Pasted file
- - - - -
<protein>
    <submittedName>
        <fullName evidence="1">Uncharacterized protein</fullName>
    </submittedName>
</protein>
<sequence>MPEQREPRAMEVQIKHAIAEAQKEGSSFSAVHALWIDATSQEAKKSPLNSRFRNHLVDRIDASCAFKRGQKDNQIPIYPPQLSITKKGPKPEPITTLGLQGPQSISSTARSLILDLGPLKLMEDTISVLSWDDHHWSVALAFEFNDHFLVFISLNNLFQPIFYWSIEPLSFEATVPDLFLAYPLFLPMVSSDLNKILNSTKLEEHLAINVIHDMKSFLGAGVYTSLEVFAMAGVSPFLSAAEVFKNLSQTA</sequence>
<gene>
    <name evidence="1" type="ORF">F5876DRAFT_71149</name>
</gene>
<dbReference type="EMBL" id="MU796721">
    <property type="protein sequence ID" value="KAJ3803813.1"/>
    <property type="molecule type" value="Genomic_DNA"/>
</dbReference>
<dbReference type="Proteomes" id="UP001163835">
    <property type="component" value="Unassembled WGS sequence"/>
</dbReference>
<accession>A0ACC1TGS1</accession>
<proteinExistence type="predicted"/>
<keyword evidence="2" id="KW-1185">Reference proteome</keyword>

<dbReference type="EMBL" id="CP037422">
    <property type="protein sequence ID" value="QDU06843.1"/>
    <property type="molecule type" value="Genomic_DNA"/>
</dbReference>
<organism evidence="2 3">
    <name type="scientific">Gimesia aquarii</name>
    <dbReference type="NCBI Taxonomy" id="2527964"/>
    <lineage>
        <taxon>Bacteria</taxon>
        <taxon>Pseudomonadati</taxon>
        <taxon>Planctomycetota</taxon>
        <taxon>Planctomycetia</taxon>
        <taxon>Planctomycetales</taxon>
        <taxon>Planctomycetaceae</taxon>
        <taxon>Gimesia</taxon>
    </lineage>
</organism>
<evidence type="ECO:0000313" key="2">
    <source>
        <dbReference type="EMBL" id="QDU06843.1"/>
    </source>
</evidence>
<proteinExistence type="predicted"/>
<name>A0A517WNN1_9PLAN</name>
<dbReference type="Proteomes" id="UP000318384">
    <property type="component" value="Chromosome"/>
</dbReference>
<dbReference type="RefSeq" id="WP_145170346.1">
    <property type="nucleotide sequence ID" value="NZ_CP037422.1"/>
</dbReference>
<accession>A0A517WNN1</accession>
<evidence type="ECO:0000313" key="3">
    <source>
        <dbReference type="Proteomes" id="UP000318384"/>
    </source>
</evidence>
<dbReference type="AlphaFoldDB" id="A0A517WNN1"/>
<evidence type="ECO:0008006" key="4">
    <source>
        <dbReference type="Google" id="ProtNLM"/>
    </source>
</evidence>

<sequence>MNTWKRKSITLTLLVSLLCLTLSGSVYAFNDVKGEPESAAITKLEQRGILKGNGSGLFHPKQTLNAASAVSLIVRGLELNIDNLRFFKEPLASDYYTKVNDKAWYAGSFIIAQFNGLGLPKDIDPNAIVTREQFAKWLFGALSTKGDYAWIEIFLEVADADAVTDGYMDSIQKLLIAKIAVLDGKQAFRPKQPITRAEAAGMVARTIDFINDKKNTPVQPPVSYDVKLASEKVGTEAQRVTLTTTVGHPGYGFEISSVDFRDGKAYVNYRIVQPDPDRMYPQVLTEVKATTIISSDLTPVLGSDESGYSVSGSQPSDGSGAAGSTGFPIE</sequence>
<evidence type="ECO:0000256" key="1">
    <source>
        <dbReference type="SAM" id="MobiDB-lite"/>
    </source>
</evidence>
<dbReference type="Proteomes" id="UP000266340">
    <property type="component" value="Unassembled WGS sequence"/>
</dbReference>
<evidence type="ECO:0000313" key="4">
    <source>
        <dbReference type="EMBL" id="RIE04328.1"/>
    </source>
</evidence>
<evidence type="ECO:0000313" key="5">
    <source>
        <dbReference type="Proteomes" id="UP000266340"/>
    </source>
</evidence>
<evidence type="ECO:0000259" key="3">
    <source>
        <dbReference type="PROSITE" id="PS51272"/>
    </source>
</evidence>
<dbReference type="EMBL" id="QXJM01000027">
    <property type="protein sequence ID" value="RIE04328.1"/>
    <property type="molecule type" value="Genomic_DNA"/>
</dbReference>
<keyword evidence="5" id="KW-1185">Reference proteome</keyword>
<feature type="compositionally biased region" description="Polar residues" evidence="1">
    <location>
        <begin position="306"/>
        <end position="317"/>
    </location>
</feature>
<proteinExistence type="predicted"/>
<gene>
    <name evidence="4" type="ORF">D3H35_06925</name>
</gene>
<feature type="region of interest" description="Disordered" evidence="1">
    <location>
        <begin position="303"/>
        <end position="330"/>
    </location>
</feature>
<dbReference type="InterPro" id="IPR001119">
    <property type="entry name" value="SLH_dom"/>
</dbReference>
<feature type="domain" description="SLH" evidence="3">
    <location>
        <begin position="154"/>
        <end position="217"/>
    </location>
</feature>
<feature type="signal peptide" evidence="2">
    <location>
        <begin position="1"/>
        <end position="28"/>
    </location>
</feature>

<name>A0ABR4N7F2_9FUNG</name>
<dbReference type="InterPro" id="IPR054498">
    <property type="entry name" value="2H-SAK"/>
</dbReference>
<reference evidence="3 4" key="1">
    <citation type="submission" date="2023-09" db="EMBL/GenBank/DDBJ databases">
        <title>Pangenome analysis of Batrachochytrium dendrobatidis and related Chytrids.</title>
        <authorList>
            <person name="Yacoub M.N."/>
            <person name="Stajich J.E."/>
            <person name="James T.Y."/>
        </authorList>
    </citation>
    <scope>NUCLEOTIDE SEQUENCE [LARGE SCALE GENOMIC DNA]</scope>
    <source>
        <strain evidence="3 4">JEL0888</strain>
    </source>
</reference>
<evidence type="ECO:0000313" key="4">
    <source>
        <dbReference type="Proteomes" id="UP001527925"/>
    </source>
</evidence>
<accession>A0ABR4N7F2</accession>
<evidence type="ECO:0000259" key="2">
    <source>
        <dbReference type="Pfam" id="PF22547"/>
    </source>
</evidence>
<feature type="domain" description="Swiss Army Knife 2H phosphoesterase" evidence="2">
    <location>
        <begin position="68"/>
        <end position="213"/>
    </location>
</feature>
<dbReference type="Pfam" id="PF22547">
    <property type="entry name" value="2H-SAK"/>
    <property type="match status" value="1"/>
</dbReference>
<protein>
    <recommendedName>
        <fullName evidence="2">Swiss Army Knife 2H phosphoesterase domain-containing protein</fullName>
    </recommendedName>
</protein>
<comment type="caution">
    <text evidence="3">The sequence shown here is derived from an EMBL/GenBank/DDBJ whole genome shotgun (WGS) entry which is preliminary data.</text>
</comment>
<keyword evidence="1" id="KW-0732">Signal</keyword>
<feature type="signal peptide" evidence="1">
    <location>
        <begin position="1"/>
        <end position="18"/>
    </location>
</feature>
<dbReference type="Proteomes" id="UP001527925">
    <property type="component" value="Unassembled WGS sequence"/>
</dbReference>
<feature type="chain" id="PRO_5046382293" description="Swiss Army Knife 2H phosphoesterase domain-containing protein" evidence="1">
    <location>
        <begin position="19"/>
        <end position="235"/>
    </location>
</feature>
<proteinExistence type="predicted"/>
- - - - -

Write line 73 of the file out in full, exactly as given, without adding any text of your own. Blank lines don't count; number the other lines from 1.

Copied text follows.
        <dbReference type="EMBL" id="RIE04328.1"/>